Researchers from the Katala Foundation captured an image of a mother and baby pangolin during a field expedition conducted for the USAID-funded study on Philippine pangolins. (Photo from USAID Protect Wildlife and Katala Foundation)

The Palawan Council for Sustainable Development is concerned about the apparent resurgence of pangolin hunting and trafficking after its wildlife enforcement team recently arrested five individuals in possession of a large quantity of pangolin scales.

The five suspects—Loloy Castillo, Alexander Labrador, Arnel dela Rosa, Bilson Olido, and Maricel Apolinario—were caught carrying 27 kilos of pangolin scales on July 27 in the town of Taytay.

According to PCSD Staff spokesperson Jovic Fabello on Monday, this is alarming as it seems like the illegal trade is coming back.

Earlier this year, in February, two individuals were apprehended in Sitio Bokbok, Brgy. Bebeladan, El Nido town, while selling pangolin scales in a buy-bust operation.

Fabello stated that the second incident, which occurred recently in Taytay, is a matter of concern due to the significant amount of kilos involved. There is a suspicion that the pangolin scales were gathered from hotspot areas in Taytay and El Nido.

“Noong nakaraan may nahuli tayo sa El Nido, pero so far ito ang pinaka marami—27 kilos, so imagine, ang isang kilo niyan mga kailangan humuli ka ng 10 na malalaking pangolin, di ang dami noon. Uubusin talaga nila ang pangolin sa norte,” he said.

Fabello said that according to the information they have obtained, the supply of pangolin scales and meat directly goes to China Town in Manila, and from there, some are exported while others are used for traditional medicine and for food as bush meat.

One reason why suspected wildlife traffickers were caught in Taytay is that it may be a hotspot or source of pangolins. On the other hand, trafficking in Roxas might be less frequent as the population of pangolins there could have already been depleted.

They have not yet estimated the current pangolin population in the northern part of Palawan, but he noted that they have an agreement with the Zoological Society of London (ZSL) to study the area.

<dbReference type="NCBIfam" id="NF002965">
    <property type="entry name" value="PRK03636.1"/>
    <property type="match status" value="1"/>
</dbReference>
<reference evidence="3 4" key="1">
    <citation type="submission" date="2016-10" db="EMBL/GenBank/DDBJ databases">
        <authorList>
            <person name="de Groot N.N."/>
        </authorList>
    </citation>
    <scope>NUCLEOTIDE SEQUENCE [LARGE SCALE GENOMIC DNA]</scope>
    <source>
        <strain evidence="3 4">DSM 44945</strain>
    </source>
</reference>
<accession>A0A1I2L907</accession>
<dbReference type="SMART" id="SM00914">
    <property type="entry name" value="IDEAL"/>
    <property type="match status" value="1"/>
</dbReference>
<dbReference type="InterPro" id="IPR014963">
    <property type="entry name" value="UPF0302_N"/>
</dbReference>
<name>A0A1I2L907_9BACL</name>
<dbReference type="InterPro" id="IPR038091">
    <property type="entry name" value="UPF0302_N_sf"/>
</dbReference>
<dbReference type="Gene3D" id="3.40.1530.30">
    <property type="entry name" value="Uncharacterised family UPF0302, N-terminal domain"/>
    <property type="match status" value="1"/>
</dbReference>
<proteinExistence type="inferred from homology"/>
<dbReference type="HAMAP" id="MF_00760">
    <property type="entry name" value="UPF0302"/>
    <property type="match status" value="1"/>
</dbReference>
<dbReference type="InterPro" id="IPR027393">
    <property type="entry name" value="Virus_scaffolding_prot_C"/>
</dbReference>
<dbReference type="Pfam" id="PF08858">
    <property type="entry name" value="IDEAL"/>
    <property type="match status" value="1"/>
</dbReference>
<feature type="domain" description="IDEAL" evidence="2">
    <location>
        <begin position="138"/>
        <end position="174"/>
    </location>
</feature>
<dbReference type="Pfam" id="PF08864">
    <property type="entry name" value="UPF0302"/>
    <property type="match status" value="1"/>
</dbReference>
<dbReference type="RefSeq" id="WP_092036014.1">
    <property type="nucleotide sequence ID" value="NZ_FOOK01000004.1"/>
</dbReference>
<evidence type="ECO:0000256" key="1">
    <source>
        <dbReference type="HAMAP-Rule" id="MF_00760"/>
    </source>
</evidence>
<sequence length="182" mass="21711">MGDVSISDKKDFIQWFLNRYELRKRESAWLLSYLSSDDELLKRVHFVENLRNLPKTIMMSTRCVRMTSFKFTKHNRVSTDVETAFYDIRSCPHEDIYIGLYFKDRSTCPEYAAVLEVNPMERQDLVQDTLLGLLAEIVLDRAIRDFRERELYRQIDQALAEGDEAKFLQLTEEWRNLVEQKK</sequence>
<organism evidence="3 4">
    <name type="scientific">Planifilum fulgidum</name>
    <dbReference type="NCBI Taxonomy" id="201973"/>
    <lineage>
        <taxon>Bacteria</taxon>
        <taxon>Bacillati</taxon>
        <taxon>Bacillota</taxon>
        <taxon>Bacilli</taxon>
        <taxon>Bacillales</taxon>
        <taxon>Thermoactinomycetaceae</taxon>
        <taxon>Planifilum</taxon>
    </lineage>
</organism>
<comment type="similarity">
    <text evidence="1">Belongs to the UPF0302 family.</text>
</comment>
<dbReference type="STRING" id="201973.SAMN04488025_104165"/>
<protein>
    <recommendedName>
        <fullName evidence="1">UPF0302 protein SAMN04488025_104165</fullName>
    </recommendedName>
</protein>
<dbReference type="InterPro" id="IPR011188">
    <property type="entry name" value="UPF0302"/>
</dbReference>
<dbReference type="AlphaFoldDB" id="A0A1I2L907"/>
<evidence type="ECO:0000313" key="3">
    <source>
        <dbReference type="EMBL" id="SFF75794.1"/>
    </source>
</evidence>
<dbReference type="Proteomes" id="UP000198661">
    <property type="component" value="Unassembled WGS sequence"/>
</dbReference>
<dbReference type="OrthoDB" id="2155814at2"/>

Meanwhile, in the southern part, the Katala Foundation, Inc. is involved in the conservation efforts.

“Akala nga namin humina na yong illegal trade sa pangolins dahil sa restrictions. Akala namin magtutuloy-tuloy na, bihira na ang nagbibiyahe palabas ng Palawan, but ito since nag-open up na naman ang economy tuloy-tuloy na naman sila. Kasi sumigla na naman ngayong 2023, wala ng restrictions,” he said.

Fabello stated that in response to the recent arrest of the five individuals, they are intensifying their efforts to combat illegal pangolin trafficking. This includes increasing patrols and enhancing monitoring activities to better protect the pangolin population in the region.

Pangolins are mammals known for their unique appearance, distinguished by tough, overlapping scales covering their bodies. With eight species, four each found in Asia and Africa, they are often referred to as “scaly anteaters” due to their diet mainly consisting of ants and termites.

Experts emphasize the pangolin’s significance in the ecosystem as a natural pest controller. Being insectivores, they play an important role in regulating insect populations, particularly ants and termites, which are considered agricultural pests.

Regrettably, pangolins have become the most trafficked animal globally, largely driven by the high demand for their scales in traditional medicine in some Asian countries. Despite the lack of proven medical benefits, their scales are mistakenly believed to possess healing properties and are used in various remedies.

Furthermore, pangolins are considered culinary delicacies, leading to their illegal hunting for their meat, which is valued as an extravagant food choice.